Regards, Echo.

  • Max Bolingbroke

    Max Bolingbroke June 19th, 2009 @ 11:44 AM

    Echo,

    The problem is that the write to the channel happens on the worker thread. So what normally happens is:

    Main thread:
    1) Creates channel for workers to communicate results on
    2) Spawns N worker threads
    3) Waits for M WorkerItems on the channel to correlate with the actions being run

    Worker threads:
    4) Run test
    5) Write result to channel as WorkerItem
    6) Loop until out of actions

    Main thread:
    7) Got all results! Done

    I completely agree that we can stop the main thread dying if we use the StablePtr trick. However, if we do this and then we get the exception on the worker thread at 4) then we never reach 5) and hence the main thread can never reach 7). Hence I think a correct fix would be to install an exception handler writing an appropriate WorkerItem to the channel (so the main thread can reach 7), and also cause the threadpool to respawn the dying worker (to prevent e.g. running out of threads sucking stuff from the pool).

    Alternatively, it might be cleaner to spawn ANOTHER thread within the worker threads just for the purpose of running the test, and do the StablePtr hack on the threads created by the threadpool.

    Does that make sense, or am I talking nonsense?

  • Echo Nolan

    Echo Nolan June 19th, 2009 @ 05:52 PM

    I think you're talking nonsense :)

    Here's some output from a program that aggravates the bug in question with my above patch to test-framework installed:

    enolan at enolan-laptop in ~/code/whiteout [master*]
    $ ./dist/build/runTests/runTests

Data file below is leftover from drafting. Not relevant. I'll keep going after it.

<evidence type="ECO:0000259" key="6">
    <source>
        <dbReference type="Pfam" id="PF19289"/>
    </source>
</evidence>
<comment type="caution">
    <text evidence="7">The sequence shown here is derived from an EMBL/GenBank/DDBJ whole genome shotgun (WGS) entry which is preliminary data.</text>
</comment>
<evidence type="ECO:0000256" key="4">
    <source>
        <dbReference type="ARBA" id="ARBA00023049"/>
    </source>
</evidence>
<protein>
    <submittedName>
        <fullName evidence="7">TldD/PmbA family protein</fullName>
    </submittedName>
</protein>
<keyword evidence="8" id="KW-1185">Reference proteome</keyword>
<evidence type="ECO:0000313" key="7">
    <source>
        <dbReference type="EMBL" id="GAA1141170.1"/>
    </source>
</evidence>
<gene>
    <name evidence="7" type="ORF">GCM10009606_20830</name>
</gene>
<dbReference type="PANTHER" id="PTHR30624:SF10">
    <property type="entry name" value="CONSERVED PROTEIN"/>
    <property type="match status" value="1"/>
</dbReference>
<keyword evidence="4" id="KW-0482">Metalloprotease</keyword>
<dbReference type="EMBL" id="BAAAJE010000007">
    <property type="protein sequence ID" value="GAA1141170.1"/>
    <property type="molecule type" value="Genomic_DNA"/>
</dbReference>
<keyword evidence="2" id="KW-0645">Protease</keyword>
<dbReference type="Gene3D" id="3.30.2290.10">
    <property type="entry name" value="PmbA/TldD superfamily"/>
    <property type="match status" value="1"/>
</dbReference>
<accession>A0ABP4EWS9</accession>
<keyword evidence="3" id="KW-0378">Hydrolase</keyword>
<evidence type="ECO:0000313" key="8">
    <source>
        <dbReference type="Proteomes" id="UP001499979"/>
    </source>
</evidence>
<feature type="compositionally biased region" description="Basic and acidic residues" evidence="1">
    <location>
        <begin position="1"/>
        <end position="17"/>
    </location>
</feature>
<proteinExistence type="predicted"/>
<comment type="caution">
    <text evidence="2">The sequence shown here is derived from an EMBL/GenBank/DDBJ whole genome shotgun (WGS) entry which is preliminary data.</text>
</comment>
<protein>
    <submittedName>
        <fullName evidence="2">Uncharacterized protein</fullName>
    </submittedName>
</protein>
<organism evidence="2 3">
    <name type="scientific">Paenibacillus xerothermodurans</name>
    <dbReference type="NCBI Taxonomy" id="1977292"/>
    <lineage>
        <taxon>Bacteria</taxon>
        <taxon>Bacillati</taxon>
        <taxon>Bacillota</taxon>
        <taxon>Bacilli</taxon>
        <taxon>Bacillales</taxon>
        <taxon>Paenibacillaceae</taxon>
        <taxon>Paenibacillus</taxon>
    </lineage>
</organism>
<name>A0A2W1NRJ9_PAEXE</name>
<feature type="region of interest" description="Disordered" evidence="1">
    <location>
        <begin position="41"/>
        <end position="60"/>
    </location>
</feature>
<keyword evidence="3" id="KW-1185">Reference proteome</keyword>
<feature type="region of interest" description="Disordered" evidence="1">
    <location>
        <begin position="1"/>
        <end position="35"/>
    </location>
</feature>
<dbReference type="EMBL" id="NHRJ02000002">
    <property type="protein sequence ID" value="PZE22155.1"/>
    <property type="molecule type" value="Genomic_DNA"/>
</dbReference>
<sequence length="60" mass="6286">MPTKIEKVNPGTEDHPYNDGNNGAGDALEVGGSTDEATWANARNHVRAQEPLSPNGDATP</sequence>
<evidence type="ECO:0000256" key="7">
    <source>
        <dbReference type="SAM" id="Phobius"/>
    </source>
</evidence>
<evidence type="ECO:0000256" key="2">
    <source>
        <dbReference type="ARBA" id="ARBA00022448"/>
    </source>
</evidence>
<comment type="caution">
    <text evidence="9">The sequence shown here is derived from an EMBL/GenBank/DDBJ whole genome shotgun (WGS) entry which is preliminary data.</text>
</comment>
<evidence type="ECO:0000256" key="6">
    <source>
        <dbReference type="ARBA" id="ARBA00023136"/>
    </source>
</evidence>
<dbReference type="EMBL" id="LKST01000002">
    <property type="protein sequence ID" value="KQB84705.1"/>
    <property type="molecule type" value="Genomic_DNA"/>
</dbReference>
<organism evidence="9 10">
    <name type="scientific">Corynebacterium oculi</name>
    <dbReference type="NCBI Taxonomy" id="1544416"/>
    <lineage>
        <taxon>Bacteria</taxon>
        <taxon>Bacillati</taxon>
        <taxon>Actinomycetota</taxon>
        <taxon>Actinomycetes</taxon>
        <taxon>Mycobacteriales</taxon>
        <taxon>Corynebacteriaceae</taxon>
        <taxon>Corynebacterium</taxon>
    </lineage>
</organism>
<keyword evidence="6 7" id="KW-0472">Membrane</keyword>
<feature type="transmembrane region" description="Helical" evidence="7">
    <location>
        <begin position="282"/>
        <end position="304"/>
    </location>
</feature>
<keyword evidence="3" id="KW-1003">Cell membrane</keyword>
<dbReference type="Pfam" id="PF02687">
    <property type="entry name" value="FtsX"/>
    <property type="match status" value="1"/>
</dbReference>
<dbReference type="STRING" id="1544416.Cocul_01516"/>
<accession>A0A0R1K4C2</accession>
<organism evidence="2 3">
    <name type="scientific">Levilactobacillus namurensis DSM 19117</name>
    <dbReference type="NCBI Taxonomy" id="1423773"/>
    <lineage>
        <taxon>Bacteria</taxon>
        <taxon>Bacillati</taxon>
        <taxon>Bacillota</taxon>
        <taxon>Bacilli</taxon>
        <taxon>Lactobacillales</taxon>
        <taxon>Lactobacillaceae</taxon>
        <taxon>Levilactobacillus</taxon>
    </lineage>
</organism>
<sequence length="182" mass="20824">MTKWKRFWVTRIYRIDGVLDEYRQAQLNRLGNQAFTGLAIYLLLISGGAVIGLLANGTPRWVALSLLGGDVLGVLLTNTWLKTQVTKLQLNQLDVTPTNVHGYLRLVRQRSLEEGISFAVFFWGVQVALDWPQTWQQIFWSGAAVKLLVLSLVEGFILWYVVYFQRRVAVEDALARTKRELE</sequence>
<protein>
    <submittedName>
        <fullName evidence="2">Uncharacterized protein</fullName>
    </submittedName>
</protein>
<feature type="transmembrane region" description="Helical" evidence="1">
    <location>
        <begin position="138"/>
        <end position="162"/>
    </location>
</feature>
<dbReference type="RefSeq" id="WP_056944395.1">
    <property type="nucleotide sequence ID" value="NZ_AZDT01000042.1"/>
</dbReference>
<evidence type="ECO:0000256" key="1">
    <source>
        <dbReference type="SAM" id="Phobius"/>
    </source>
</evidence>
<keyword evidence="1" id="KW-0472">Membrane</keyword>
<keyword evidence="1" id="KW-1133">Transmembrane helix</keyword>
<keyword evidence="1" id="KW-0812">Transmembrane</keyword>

Internal.BEncode:
      bencodeRoundTrip: [OK, passed 100 tests]
    Internal.Peer.Messages:
      handshakeRoundTrip: [OK, passed 100 tests]
      peerMsgRoundTrip: [OK, passed 100 tests]
    Network.Whiteout:
      verify:

    singleFileShouldSucceed: [Failed]
    
    
    
    
    ERROR: thread blocked indefinitely
    singleFileShouldFail: [Failed]
    
    
    
    
    ERROR: thread blocked indefinitely
    multiFileShouldSucceed: [Failed]
    
    
    
    
    ERROR: thread blocked indefinitely
    multiFileShouldFail: [Failed]
    
    
    
    
    ERROR: thread blocked indefinitely
         Properties  Test Cases  Total
    
    
    
    
    Passed 3 0 3
    Failed 0 4 4
    Total 3 4 7

    The BlockedIndefinitely doesn't necessarily kill the thread. If the exception handler on the stack in the worker thread catches it, it can return a pure value, and send it to the result channel.

  • Max Bolingbroke
  • Max Bolingbroke

    Max Bolingbroke June 28th, 2009 @ 03:14 PM

    • State changed from “new” to “resolved”

    OK, you've convinced me :-)

    I've applied your patch along with some other improvements to exception handling - the result is on Hackage as 0.2.4.

    Thanks a bunch!